Response to Heart of Darkness: Parts 1 & 2

Heart of Darkness is set in the age of imperialism and colonization. The novel begins with five men relaxing on a cruising yacht in the Thames River. Marlow speaks up and begins to tell the tale that is Heart of Darkness. Marlow notes, “[a]nd this also, has been one of the dark places of the earth” (Conrad 3). He is thinking about the conquest of Britain by the Romans that occurred so many centuries ago. The Romans discovered the mysterious land that became Britain and colonized it. Marlow and his contemporaries know nothing but good benefits that came out of the colonization of Britain; they lived there now, so what could have gone wrong? But, in the same way that the Americas, Asia, and Africa all had natives living on the land when they were “discovered,” surely Britain had its own natives, or savages, that were run over by the Romans. By recounting this historic tale, Marlow sets up a parallel to his own trip of colonization.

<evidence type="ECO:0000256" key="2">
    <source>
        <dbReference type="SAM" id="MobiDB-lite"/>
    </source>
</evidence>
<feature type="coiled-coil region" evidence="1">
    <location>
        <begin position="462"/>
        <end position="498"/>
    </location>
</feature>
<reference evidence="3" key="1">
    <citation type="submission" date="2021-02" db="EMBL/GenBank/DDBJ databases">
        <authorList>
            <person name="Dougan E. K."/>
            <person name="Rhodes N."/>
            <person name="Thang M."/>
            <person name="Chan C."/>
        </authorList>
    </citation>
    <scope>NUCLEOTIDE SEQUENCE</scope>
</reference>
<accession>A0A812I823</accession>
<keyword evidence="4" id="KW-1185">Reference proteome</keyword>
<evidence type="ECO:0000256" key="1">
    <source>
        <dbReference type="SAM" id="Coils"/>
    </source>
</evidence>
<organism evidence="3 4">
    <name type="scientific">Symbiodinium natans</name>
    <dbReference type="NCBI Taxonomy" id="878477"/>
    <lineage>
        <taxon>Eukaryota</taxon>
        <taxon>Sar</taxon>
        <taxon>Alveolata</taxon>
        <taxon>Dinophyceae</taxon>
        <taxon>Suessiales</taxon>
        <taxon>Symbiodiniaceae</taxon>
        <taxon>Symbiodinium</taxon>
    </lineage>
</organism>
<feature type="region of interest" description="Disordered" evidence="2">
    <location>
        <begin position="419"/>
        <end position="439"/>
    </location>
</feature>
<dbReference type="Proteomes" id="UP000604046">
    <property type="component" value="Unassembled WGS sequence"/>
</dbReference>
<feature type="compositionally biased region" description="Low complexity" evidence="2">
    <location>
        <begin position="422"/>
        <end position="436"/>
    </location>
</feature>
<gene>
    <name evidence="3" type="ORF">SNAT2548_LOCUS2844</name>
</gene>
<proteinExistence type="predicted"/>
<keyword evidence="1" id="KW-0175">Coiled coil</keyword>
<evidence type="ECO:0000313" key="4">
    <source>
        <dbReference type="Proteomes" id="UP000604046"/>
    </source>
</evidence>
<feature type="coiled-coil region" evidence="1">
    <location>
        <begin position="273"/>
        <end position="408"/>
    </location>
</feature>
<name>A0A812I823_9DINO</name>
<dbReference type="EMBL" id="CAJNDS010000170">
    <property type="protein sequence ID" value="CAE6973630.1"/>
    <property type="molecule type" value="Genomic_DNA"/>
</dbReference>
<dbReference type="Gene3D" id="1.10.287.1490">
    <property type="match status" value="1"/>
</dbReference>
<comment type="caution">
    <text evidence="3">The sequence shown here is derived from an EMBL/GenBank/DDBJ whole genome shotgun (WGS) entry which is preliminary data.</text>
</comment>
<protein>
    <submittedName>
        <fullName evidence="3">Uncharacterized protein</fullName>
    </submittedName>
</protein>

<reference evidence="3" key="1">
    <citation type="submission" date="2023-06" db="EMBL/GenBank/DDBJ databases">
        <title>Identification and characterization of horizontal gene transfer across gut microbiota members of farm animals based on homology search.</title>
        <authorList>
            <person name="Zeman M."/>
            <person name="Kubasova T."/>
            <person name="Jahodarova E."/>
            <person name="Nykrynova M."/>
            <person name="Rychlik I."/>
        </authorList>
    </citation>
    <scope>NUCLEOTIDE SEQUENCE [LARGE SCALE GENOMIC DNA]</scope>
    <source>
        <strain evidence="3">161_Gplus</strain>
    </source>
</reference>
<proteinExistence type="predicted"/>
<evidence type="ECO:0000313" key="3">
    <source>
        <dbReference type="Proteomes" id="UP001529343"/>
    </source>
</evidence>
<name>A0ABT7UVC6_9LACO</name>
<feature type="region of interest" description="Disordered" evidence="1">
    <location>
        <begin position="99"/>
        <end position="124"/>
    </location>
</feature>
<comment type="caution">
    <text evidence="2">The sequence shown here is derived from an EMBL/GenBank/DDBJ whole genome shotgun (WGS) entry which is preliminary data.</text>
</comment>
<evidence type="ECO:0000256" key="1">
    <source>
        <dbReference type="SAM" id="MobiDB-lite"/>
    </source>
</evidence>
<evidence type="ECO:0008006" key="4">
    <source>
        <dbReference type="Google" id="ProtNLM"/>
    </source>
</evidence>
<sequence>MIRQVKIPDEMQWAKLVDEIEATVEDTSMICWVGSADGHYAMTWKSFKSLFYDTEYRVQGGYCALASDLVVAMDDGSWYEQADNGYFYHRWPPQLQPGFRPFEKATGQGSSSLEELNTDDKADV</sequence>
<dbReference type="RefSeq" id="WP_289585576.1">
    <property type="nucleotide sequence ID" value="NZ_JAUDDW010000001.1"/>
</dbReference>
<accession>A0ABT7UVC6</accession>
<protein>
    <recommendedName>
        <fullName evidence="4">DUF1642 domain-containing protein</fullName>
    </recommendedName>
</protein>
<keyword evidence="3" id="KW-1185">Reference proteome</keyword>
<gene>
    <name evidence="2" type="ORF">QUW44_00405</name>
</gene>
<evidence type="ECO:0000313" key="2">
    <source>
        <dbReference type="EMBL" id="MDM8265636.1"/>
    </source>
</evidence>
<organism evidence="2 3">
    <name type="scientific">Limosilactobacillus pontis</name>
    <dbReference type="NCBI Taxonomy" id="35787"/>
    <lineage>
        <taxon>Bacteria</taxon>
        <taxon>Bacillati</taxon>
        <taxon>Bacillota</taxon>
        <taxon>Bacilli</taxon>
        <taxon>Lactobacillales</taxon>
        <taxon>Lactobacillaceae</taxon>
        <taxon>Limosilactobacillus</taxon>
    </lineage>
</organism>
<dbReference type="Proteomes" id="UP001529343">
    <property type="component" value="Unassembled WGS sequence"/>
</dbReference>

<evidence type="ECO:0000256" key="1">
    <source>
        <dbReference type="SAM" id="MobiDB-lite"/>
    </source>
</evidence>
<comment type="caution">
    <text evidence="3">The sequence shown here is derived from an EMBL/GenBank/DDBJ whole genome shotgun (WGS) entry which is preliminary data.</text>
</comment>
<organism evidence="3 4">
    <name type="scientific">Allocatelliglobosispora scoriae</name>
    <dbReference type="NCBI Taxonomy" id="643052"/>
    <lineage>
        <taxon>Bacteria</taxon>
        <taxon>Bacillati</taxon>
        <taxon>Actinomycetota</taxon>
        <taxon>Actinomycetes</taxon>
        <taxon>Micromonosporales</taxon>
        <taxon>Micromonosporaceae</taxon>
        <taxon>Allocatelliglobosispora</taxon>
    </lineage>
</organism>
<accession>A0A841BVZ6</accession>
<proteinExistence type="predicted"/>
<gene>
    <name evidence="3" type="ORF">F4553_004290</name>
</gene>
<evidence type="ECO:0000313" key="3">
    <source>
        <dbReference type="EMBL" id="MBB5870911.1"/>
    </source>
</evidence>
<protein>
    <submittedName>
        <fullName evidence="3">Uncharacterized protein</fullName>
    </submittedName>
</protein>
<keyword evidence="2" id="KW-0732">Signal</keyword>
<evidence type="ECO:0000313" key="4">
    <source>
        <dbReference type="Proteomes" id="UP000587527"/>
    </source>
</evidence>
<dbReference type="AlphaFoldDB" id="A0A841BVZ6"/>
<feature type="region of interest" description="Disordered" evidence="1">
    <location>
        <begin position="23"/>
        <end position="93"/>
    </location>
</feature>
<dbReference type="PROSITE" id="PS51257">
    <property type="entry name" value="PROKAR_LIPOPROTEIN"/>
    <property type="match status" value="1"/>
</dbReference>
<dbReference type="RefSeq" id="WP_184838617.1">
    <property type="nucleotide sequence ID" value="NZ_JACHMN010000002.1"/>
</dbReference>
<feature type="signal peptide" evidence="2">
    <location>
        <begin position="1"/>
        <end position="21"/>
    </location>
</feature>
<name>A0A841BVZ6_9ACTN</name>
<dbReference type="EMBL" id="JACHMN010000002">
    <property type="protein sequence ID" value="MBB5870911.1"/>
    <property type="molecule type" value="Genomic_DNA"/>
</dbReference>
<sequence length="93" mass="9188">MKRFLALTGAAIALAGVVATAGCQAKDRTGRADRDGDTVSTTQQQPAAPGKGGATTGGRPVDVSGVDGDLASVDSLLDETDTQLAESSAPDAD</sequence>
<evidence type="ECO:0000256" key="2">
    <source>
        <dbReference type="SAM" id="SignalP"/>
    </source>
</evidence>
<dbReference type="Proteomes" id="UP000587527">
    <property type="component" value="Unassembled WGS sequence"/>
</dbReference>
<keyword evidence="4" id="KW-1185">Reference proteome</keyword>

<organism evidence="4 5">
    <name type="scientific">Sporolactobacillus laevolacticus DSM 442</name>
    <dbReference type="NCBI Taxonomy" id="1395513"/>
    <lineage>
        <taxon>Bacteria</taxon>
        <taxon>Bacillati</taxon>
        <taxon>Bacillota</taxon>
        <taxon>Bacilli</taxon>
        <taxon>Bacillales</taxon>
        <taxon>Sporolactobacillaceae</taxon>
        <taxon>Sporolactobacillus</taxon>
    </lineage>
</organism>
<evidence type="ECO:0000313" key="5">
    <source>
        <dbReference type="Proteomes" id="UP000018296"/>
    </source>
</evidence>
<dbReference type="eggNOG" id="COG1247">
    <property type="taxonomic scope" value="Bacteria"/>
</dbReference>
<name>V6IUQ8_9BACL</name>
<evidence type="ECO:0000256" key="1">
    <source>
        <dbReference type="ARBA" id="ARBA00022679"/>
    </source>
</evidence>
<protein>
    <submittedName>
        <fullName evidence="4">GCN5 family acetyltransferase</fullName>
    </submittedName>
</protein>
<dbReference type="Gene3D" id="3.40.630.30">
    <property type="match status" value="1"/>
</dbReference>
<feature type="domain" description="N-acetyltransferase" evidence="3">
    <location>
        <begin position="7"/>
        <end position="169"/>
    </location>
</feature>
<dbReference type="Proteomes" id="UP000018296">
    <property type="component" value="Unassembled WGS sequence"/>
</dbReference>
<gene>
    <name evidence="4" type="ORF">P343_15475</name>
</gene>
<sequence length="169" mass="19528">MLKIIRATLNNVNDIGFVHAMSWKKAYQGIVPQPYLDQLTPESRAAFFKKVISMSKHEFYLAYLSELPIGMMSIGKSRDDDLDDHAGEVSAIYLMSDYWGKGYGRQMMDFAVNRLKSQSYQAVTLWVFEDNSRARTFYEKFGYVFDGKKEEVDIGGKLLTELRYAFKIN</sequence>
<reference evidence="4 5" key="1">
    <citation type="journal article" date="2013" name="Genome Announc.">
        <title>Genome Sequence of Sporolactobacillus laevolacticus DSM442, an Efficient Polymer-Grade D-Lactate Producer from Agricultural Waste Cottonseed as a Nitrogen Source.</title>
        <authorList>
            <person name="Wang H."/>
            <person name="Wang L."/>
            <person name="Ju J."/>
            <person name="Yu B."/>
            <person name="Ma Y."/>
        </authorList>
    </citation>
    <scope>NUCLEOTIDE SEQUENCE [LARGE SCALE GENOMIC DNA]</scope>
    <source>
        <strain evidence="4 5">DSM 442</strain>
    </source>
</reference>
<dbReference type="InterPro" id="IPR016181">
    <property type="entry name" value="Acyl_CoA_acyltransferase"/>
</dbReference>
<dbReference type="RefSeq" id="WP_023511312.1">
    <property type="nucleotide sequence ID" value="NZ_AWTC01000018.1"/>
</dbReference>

Marlow tries to set apart the colonization he was a part of for the country of Belgium from the colonization of Britain by the Romans; the present from the past: “They were no colonists … They were conquerors, and for that you want only brute force … They grabbed what they could get for the sake of what was to be got. It was just robbery with violence, aggravated murder on a great scale, and men going at it blind – as is very proper for those who tackle a darkness” (4). As much as Marlow tries to put down the Romans’s methods of imperialism, he knows that Europeans are just as guilty for “tackling the darkness” that is Africa.

Marlow is not alone in believing – or trying to believe – that what the Europeans are doing in Africa is beneficial to those already living there. Europeans saw themselves as beacons of light, bringing enlightenment and knowledge with them wherever they traveled. And they did bring their civilization with them, as seen by the natives wearing a strip of European fabric around their necks. As Marlow will learn, as he goes further and further towards the “heart of darkness,” the “heart” of Africa, he is the one who will be un-enlightened. The savagery and primitive nature of the natives of the Congo at first intimidate Marlow, but soon, he begins to feel a sort of kinship with them. Conrad is displaying how any man, no matter how civilized, can be brought back to his primal instincts and that the heart of man is universal. Heart of Darkness could even be seen as Conrad’s disagreement with imperialism; but even if he did not disagree with the ideal, it is clear through his novel that he is aware of its adverse outcomes.

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